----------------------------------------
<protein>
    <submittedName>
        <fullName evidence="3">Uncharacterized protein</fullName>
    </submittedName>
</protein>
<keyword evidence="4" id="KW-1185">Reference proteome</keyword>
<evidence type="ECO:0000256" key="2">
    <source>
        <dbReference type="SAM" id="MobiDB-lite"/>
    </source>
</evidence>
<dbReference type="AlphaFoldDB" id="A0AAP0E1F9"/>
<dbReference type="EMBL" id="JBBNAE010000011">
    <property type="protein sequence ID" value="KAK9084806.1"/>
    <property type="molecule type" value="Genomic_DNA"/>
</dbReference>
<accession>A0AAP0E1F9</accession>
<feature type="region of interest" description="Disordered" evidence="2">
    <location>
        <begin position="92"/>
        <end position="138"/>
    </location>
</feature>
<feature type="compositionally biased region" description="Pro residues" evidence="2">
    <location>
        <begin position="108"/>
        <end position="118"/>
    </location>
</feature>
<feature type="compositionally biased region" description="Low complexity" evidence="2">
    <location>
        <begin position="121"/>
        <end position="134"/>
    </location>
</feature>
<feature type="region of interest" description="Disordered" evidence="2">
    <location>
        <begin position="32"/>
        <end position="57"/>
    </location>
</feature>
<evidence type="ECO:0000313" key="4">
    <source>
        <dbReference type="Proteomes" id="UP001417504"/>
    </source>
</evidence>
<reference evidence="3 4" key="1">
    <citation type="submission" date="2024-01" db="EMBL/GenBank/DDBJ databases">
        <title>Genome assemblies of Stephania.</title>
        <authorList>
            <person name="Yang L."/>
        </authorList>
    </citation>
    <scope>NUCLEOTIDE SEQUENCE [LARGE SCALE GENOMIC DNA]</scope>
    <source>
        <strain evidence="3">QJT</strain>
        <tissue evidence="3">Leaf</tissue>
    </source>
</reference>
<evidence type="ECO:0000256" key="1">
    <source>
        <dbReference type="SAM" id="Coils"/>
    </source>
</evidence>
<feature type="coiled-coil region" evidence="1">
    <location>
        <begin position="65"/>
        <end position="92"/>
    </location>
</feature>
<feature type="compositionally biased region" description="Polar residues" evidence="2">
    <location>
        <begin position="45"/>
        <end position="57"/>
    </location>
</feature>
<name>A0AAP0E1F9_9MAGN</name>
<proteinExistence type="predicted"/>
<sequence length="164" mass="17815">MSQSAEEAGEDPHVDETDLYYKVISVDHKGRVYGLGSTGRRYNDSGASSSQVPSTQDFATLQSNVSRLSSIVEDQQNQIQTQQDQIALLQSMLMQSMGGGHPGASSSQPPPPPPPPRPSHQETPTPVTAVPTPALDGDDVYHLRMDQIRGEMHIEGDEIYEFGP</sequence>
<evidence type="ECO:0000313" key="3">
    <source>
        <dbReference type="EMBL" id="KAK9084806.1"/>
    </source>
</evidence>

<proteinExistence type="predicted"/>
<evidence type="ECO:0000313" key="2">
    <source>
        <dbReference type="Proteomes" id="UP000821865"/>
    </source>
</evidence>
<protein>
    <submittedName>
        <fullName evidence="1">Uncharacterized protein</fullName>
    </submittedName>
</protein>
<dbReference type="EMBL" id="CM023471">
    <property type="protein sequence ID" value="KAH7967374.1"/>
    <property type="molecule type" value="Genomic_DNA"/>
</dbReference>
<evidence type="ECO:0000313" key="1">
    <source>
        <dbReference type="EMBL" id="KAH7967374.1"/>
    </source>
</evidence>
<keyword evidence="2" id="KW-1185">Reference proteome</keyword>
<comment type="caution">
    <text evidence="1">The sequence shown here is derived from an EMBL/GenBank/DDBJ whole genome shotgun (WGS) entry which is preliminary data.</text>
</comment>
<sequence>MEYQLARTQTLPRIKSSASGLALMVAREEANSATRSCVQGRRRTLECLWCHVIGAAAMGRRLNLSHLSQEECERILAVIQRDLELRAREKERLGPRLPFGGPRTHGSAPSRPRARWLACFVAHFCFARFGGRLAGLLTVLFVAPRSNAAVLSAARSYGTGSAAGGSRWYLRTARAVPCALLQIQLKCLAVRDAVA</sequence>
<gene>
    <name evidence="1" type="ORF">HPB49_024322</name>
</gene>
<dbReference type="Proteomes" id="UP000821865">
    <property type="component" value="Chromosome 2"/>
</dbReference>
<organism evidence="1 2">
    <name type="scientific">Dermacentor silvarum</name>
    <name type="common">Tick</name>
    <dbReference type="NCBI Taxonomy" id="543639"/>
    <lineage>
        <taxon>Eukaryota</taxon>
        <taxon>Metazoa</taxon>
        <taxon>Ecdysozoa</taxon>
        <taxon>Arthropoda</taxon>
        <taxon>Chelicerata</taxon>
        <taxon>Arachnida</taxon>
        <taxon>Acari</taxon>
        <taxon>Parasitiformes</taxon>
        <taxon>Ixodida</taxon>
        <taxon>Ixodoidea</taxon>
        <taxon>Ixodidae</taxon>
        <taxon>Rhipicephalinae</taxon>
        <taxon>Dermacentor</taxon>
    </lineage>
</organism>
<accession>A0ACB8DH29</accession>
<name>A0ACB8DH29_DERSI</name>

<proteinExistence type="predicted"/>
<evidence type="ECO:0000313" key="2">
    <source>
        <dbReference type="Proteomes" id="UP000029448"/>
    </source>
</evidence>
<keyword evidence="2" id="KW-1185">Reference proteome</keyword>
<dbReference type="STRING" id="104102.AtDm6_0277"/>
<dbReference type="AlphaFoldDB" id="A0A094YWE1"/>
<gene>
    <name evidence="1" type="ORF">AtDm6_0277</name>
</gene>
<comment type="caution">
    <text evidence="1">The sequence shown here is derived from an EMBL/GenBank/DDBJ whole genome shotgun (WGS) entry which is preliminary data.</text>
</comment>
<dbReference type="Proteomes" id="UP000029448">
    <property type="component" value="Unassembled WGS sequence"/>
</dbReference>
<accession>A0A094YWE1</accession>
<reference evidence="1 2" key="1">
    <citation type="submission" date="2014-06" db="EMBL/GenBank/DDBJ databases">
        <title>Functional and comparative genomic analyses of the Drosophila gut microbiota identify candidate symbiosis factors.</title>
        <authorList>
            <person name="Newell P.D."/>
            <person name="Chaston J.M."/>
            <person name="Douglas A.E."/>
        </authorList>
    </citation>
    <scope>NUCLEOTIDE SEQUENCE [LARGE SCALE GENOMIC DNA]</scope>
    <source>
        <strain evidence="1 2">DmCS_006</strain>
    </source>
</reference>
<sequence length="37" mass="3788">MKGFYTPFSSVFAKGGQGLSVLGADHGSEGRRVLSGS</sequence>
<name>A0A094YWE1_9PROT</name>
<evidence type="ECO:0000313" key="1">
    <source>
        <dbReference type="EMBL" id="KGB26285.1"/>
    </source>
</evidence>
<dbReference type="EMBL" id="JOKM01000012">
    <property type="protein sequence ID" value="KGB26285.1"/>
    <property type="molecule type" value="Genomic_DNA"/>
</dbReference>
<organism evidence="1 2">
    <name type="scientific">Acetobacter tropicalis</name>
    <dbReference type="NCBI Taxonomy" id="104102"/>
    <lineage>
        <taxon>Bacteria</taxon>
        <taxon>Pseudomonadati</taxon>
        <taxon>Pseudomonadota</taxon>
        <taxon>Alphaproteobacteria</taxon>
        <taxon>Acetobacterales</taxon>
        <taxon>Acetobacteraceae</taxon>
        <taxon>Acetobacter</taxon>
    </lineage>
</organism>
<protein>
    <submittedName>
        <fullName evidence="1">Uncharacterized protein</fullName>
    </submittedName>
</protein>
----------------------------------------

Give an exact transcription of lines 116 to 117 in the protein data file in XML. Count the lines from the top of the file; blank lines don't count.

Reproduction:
<organism evidence="1 2">
    <name type="scientific">Dermacentor silvarum</name>